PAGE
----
Be prepared for nesting gulls
Every year a number of rooftops become the home to nesting seagulls. Gulls on your roof can be very troublesome and early preventative action can save both disruption and money and is considerably less traumatic for the gulls.
Spotting the problem early allows licensed pest controllers to remove nests and eggs and protect your roof. Gulls start looking to nest in February, by May the eggs will be hatching and removing the gulls will require killing the chicks. This can be done by someone licensed, however is not acceptable as a long term means of pest control.
What you can do now
- check your roof for gull activity early in the year, especially if seagulls have nested in your area previously
- advise your neighbours if you see gulls on their roof as a neighbour’s nest will affect you
- remove all unintended food sources, protect your rubbish and do not feed seagulls
- take preventative action to protect your roof to stop gulls from nesting
Herring gull breeding
- breeding pairs court in March and commence nest building from early April onwards
- eggs are laid from April to May onwards with two or three being the usual number
- eggs take about three to four weeks to hatch so the first chicks are generally seen around the beginning of June
- chicks generally fledge in August and then take three or four years to reach maturity and breed
- gulls will tend to return to the same nesting site and, unless action is taken to proof a building, problems associated with these birds may recur annually
- parent birds protecting fallen chicks are the ones which dive and swoop on people and animals
Who is responsible for a nesting gull on the roof?
The responsibility rests with the owner of the property. The Jersey Wildlife Law protects:
- adult birds
- their nests
Removal of eggs is not only against the law but may be extremely hazardous.
Some pest controllers have been licensed to remove nests and eggs where appropriate, and in certain circumstances chicks. Contact a licensed pest controller as soon as the nest is identified.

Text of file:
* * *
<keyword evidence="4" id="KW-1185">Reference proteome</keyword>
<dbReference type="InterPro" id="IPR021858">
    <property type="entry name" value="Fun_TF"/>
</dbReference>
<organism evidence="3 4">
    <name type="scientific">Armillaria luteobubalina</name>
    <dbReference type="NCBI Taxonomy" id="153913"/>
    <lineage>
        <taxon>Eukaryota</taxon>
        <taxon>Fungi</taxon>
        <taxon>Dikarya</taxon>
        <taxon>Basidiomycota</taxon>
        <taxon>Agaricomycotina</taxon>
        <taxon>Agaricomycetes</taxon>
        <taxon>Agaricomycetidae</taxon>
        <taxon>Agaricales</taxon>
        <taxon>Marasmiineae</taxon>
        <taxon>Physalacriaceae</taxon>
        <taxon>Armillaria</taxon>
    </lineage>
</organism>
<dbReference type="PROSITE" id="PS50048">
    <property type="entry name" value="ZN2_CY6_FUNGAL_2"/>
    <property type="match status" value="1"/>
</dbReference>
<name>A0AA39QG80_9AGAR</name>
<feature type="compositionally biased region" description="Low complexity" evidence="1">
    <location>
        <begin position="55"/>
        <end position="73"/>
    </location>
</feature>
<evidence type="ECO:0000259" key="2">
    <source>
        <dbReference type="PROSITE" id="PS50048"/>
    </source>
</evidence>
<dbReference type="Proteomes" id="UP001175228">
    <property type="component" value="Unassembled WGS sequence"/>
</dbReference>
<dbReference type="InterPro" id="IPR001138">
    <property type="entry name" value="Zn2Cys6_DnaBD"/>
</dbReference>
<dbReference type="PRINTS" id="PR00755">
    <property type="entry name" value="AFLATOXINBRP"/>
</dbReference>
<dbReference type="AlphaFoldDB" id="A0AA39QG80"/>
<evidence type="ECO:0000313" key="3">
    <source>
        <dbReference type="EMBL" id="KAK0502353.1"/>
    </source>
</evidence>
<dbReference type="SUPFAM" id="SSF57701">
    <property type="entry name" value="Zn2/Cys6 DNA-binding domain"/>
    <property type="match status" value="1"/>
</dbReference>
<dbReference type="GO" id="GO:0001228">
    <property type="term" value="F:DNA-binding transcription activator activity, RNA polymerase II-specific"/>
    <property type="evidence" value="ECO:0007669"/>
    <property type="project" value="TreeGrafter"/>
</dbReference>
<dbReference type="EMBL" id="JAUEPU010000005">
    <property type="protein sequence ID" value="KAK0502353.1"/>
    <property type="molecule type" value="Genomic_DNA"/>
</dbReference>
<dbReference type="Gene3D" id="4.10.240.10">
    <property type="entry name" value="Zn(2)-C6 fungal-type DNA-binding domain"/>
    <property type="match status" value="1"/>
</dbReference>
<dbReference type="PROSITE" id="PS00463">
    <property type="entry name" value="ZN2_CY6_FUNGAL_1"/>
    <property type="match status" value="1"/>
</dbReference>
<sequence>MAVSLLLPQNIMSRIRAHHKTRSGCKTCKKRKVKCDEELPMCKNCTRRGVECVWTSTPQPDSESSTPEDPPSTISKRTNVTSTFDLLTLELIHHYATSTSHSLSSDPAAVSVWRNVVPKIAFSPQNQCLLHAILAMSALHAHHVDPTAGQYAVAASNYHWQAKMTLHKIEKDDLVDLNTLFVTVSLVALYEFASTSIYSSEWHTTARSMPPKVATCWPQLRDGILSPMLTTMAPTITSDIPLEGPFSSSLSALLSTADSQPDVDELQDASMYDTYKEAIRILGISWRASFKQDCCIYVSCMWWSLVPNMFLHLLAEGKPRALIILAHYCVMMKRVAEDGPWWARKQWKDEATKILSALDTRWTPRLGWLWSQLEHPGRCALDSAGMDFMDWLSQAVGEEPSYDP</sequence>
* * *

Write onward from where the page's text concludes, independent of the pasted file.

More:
Herring gull protection and monitoring
Feeding gulls may be illegal and can cause many problems. It is likely to contribute to the amount of gulls nesting in a location especially if done frequently. The resulting dense population of gulls may deter more desirable birds from your garden. Feeding gulls frequently causes disputes between neighbours. To report a neighbour feeding gulls, contact Environmental Health on 445808.
Some common problems
A chick has fallen out of the nest
As far as possible chicks should not be interfered with even if they have fallen from the nest. It is not feasible to raise chicks without creating an adult unafraid of humans.
The Animal Shelter will not collect chicks that have fallen out of a nest unless it is sick or injured.
Licensed pest controllers may remove and cull chicks but will charge.
Seagulls may act in a threatening way either when collecting food or protecting their young. Cafes and fast food outlets should advise caution when dispensing products for outside consumption.
Caution is needed with all outdoor eating throughout the summer in areas where gulls are resident.
If you are wounded by a gull, professional medical assessment may be required.
Save our seagulls by not feeding them leaflet
The States of Jersey does not offer pest control services but issues licences to pest controllers with appropriate training and experience in bird management.